|Publication number||US5707367 A|
|Application number||US 08/505,346|
|Publication date||Jan 13, 1998|
|Filing date||Feb 24, 1994|
|Priority date||Feb 26, 1993|
|Also published as||CA2156861A1, CN1056316C, CN1119416A, DE69430907D1, DE69430907T2, EP0686052A1, EP0686052B1, WO1994019046A1|
|Publication number||08505346, 505346, PCT/1994/154, PCT/SE/1994/000154, PCT/SE/1994/00154, PCT/SE/94/000154, PCT/SE/94/00154, PCT/SE1994/000154, PCT/SE1994/00154, PCT/SE1994000154, PCT/SE199400154, PCT/SE94/000154, PCT/SE94/00154, PCT/SE94000154, PCT/SE9400154, US 5707367 A, US 5707367A, US-A-5707367, US5707367 A, US5707367A|
|Original Assignee||Nilsson; Leif|
|Export Citation||BiBTeX, EndNote, RefMan|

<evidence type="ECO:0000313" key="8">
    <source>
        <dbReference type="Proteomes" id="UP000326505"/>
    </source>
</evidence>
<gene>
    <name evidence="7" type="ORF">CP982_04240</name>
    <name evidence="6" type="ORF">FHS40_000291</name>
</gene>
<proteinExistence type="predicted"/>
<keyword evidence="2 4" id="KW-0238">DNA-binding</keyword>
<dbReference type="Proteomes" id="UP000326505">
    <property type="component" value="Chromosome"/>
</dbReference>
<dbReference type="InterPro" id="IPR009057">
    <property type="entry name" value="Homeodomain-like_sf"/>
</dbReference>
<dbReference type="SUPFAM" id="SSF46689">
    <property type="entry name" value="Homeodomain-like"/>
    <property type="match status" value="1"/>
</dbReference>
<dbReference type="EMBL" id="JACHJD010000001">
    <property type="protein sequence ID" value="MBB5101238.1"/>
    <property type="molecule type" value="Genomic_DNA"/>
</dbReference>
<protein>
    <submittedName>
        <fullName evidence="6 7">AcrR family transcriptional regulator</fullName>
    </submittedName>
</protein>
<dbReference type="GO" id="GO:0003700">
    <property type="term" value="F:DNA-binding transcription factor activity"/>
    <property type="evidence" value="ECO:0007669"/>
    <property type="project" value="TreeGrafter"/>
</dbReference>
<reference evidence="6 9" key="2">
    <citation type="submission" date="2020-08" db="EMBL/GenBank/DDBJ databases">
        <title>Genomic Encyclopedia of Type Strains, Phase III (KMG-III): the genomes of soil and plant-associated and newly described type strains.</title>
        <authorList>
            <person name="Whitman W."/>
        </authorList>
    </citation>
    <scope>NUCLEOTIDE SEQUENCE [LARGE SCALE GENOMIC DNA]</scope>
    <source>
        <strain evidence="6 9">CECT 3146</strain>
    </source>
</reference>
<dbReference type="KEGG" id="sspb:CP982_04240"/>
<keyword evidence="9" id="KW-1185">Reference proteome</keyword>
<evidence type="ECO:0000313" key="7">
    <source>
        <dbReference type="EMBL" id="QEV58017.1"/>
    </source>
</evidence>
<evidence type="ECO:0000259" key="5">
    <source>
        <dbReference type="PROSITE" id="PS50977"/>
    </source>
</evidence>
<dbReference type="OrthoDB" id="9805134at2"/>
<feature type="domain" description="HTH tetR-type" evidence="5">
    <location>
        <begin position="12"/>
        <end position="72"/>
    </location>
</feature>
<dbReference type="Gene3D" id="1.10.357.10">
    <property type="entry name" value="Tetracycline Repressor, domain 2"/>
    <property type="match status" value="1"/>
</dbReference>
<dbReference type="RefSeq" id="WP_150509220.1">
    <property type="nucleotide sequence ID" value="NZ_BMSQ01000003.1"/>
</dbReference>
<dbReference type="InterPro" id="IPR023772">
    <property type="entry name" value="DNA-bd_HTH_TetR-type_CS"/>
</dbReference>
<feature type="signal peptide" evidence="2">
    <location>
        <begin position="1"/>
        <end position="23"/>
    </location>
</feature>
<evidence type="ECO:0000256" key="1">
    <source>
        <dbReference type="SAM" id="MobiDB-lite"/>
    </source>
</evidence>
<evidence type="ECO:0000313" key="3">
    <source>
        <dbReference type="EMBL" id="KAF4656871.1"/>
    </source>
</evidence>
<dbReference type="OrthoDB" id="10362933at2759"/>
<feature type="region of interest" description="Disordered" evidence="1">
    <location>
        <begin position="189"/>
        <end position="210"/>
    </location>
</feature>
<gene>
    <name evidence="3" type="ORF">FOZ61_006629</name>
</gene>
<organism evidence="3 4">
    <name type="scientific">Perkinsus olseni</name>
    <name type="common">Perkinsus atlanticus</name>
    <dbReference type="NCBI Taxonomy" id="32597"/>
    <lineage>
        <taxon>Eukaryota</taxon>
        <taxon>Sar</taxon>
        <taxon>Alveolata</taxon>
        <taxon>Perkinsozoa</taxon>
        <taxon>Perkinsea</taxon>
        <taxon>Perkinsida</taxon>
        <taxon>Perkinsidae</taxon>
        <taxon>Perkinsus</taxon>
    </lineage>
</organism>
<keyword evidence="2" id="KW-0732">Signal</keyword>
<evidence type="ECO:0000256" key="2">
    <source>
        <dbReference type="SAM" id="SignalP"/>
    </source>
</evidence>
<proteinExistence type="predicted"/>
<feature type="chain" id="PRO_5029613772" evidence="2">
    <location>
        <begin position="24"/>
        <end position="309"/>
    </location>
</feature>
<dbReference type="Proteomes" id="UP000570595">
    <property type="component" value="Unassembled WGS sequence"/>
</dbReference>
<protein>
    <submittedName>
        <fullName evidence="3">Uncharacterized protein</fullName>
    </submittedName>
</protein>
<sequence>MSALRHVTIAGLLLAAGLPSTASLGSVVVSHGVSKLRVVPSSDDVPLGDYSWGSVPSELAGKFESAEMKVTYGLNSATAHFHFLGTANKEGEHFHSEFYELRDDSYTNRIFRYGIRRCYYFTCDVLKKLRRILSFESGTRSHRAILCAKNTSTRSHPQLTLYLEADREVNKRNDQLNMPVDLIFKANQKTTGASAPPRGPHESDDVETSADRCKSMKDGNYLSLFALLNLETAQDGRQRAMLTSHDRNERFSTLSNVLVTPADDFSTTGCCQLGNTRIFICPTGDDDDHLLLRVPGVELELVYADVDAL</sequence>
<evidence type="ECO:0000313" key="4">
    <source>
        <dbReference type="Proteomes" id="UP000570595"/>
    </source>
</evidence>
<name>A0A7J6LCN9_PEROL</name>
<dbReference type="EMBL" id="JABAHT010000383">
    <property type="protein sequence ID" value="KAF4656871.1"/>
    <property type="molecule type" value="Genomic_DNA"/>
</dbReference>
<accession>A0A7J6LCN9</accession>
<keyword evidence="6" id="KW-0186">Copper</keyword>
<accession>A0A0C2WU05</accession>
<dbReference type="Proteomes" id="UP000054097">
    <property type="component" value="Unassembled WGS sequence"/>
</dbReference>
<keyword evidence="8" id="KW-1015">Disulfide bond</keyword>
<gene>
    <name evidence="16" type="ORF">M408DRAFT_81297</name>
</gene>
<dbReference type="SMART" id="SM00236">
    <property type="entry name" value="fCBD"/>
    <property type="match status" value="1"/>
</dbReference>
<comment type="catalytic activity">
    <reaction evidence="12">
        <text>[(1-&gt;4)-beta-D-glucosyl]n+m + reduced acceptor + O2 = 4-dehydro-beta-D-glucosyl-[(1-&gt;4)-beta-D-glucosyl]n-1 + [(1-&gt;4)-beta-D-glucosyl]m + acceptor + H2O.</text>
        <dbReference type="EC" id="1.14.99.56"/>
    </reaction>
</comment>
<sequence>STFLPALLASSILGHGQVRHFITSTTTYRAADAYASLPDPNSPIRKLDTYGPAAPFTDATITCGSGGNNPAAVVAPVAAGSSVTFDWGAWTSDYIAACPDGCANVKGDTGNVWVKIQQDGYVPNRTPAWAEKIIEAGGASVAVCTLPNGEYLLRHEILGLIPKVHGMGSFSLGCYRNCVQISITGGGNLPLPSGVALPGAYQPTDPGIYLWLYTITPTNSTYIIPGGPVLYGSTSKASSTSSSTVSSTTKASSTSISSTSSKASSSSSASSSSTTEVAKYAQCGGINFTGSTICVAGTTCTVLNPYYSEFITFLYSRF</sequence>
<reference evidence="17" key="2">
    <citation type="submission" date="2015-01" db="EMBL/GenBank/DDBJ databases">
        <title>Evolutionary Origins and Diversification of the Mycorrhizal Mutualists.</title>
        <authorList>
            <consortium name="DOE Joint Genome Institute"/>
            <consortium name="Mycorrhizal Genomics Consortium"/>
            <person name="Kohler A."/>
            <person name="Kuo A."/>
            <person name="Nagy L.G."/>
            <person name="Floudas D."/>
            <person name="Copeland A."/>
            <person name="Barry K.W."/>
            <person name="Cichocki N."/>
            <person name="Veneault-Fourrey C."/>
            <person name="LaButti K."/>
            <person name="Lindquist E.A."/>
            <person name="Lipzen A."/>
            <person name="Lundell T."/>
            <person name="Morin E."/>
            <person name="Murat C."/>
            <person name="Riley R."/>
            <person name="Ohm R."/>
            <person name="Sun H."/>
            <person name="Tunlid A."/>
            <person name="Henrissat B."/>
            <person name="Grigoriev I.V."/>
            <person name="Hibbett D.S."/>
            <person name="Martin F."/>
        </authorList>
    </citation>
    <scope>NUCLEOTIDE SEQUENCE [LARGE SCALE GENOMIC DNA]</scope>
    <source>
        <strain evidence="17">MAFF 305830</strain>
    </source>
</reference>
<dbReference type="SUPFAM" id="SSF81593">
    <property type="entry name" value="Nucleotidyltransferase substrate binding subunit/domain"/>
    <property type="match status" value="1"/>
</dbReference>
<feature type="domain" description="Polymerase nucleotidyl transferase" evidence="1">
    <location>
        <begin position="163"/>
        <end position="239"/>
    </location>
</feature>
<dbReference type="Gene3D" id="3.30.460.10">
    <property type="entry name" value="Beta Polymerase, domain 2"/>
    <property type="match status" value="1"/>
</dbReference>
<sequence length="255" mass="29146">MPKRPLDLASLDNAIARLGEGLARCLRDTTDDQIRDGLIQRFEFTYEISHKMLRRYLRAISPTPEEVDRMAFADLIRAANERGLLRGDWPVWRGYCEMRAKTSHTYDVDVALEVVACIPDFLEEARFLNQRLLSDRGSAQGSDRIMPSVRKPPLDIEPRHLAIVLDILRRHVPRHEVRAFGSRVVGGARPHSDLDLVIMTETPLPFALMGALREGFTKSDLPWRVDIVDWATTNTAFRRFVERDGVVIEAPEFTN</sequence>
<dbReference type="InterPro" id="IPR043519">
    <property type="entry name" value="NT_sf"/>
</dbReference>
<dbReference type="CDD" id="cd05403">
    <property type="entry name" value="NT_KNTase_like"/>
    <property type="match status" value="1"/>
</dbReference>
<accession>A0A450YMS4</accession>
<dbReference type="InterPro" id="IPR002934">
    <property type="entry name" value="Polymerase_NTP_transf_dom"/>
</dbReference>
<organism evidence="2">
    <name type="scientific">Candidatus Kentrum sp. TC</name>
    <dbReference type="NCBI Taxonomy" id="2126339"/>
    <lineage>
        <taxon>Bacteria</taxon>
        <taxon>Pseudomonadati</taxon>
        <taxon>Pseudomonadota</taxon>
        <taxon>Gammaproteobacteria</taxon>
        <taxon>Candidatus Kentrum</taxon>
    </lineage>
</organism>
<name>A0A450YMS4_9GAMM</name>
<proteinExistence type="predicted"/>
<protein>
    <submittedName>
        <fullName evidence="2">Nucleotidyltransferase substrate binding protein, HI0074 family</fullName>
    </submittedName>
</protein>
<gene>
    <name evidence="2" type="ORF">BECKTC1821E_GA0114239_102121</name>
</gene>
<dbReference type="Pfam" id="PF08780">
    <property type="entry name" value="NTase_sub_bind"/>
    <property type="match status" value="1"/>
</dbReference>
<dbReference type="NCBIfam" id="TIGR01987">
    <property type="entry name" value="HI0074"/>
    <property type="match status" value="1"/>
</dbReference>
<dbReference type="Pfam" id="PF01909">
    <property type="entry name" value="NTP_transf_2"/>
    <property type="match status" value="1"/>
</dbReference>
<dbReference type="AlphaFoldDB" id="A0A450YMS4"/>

|Patent Citations (6), Referenced by (10), Classifications (14), Legal Events (4)|
|External Links: USPTO, USPTO Assignment, Espacenet|
The present application claims the benefit of the priority of earlier filed International Application Number PCT/SE94/00154 which was filed 24 Feb. 1994 (24.02.94), as well as the priority of earlier filed Swedish patent application Number 9300655-9, which was filed 26 Feb. 1993 (26.02.93).
The present invention relates to a catheter of the kind defined in the preamble of claim 1 and known from published Swedish specification SE 8902333-7, for instance.